Apocryphal Stories

Completing their first round at the 1984 Amateur at Meadia Heights Rich McKee
relates that one of his playing partners, Hank Kline, thinned his tee shot on
number 18 into the short right bunker (known by club members by a more colorful name). 
Faced with a long bunker shot and not wanting to take too much
sand, Hank caught all ball and lined his shot into the front roof of the
Meadia club house with so much force that the ball skipped completely over the roof
and came to rest near the eighth tee.  After an extended discussion with
head pro Doug Ritter concerning available relief Hank then played his third shot
to just over the practice trap.  Chipping on to the green from there to within 25 feet
he then sank the putt for five!  A truly remarkable adventure that, by most
estimates, turned the straightforward, 198-yard par 3 into a 340-yard, double dogleg odyssey.


As Meadia Heights Golf Chairman in 1958 Al Medved recommended that the club use
a "shotgun" start for their Opening Tournament.  This was considered such a radical
suggestion (the concept was only created in 1956 by a pro in Washington State) that
the entire golf committee resigned rather than agree to his idea. 
Meadia went ahead with the shotgun and a new tournament format had arrived in Lancaster County.


The first official LANCO Better Ball tournament was held in 1964 (a two day event at Meadia Heights).
King Knox teamed with Bobby Huber to win by 15 shots.  Perhaps due to this huge
victory margin LANCO did not hold the next official Better Ball until 1978.


In the early 1980's John Abernethy, head pro at LCC, asked assisitant pro Chris Williams
to help with a new logo design for the Golf Association.  Chris called on artist Dana Miller
and they worked up a drawing of a golfer whose picture they had taken for the project.
That golfer's swing has been pictured on the LANCO Golf Association logo ever since.  His name...Don Landis.


In 1971 the LANCO Amateur was held at Overlook.  Favorites King Knox (who had won three straight Amateurs)
and Bobby Huber were expected to light up the scoreboard so the owner advised his second year
head pro Mike Atkins to have the course set up be extremely difficult.  The rough was grown and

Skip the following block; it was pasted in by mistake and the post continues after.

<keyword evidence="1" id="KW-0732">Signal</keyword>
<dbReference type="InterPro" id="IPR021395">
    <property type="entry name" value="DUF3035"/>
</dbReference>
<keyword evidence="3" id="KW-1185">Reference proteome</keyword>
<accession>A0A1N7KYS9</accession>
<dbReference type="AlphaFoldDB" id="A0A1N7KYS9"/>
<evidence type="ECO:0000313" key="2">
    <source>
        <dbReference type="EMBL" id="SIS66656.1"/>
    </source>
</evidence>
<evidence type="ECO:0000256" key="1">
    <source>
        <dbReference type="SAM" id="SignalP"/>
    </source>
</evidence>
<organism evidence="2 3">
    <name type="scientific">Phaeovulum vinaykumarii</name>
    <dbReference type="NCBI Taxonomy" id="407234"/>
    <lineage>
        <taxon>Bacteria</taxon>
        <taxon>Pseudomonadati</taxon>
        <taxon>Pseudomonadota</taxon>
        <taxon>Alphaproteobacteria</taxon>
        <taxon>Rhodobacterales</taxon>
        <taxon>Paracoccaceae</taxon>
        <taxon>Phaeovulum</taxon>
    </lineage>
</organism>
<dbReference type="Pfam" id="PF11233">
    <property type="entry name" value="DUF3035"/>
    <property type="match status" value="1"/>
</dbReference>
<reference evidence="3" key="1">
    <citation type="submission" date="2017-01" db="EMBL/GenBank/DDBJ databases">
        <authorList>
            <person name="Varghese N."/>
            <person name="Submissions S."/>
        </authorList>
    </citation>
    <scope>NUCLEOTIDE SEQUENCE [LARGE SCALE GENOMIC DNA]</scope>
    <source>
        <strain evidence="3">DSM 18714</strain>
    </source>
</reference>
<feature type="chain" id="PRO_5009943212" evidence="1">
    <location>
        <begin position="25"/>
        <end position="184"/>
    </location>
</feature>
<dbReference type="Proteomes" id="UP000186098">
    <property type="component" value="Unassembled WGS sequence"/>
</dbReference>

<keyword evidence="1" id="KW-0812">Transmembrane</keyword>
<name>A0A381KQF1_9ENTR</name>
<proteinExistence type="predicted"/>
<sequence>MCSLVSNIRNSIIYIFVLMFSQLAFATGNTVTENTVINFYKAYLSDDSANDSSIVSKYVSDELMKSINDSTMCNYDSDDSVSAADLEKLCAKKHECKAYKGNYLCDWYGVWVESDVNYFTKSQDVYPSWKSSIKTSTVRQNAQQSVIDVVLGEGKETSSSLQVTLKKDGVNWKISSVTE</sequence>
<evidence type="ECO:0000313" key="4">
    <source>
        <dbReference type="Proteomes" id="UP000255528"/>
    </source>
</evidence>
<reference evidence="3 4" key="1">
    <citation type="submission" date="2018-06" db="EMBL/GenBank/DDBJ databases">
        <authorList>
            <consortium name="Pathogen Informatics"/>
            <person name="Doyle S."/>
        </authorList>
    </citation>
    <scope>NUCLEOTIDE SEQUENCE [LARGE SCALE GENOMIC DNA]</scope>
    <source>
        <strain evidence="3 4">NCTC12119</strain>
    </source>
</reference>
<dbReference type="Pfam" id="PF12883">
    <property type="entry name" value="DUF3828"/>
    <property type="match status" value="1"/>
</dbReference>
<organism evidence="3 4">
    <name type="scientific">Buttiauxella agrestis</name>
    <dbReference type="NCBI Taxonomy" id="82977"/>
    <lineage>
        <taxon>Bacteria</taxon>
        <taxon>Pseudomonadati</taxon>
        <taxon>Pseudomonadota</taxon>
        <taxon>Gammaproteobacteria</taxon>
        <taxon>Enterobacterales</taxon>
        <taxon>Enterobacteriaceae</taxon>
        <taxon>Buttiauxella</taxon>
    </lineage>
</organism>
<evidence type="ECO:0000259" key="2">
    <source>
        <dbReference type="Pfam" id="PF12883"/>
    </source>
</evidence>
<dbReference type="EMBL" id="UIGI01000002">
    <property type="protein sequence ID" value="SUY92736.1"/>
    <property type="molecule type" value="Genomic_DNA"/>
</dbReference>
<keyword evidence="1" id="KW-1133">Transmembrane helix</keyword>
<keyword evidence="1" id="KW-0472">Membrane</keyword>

the pins were tucked.  An interested spectator, CCC pro Joe Kelec, read the riot act to
Mike for the "impossible" nature of the course set up.  Depsite this, King won his fourth straight
Amateur with a 3-under par 137.  Later, Mike Atkins and Joe Kelec became good friends for many years.


At the 1979 LANCO Open at Host Farm several players
were enjoying a few post-round beers near the 18th green. 
An approach shot to the green arrived near them and one of the onlookers asked the
lefty who hit it if he could try his club while the player awaited his turn to play.  
The onlooker used the opportunity to aim a ball at the ski shack which used to sit
on "Kramer's Hill" at that time.  This soon turned into a game for those men enjoying
their post-round beers and others joined in.  Although there were scant few successes
in actually hitting the shack with golf balls the group soon discovered that they were
running low on beer.  The onlooker volunteered to remedy that problem and headed off
for the nearest beer distributor on Route 30 - in a golf cart!  These actions were deemed
inappropriate by the LANCO Board and they determined that the drinking of alcohoic
beverages during the play of a competitor's round would no longer be permissable
for the safety of the players and the decorum of the events. 
That rule was instituted for 1980 and is still in effect today.


As young assistant pros at The Host in the late 1960's Craig Hall and Mike Atkins were able to
find time to play the Old Distelfink Course (Par 3) late on a few afternoons.  Craig would generally
dominate these games until dusk would approach.  Then, since Mike's eyes were sharper in the twilight he was
usually able to turn the match around.  And, did you know that you could see the screen at
the old Sky-Vue Drive-In from that old course at The Host?


In the 1999 Amateur at Tanglewood John Sweeney hit his tee shot to the right of No. 9 fairway.
The ball lodged high up in a large fir tree but, without proper identification of the ball,
John would have to declare it lost and head back for the tee.  A young fan volunteered to scale the tree,
identified the ball as John's and Sweeney was able to continue from where it dropped under the
unplayable lie rule.  The young fan was a 12-year old Brandon Detweiler.


In the 1998 Scramble at Crossgates Marlin Detweiler, teaming with Hank Kline, holed his second shot
for eagle at the par-4 eighth hole (their final hole) to force a playoff with Andy Tompos and Deryl Denlinger.
Then, on the first playoff hole, he chipped in for eagle on No. 10 for the win.  A couple of days later
in a scramble at Foxchase Marlin again holed his fairway shot for eagle on their third hole, the par-4 No. 12.
A total of three holed out eagle shots in the last five holes they had played. 
His comment to Hank..."Partner, that's all I've got!"


In recording his third consecutive LANCO Amateur victory in 1976 at The Host Marlin Detweiler played
one of the most solid rounds in the history of the event.  His 5-under par 67 included all 18 greens
in regulation or better (he hit two of the par-5's in two).  A second round 71 gave him two rounds under par
for the event.  It was such a wide margin of victory that host pro Howard Kramer began the presentation
ceremonies on the 18th green before Marlin was able to putt out
(he made the six foot putt he needed for his under par round after receiving the trophy).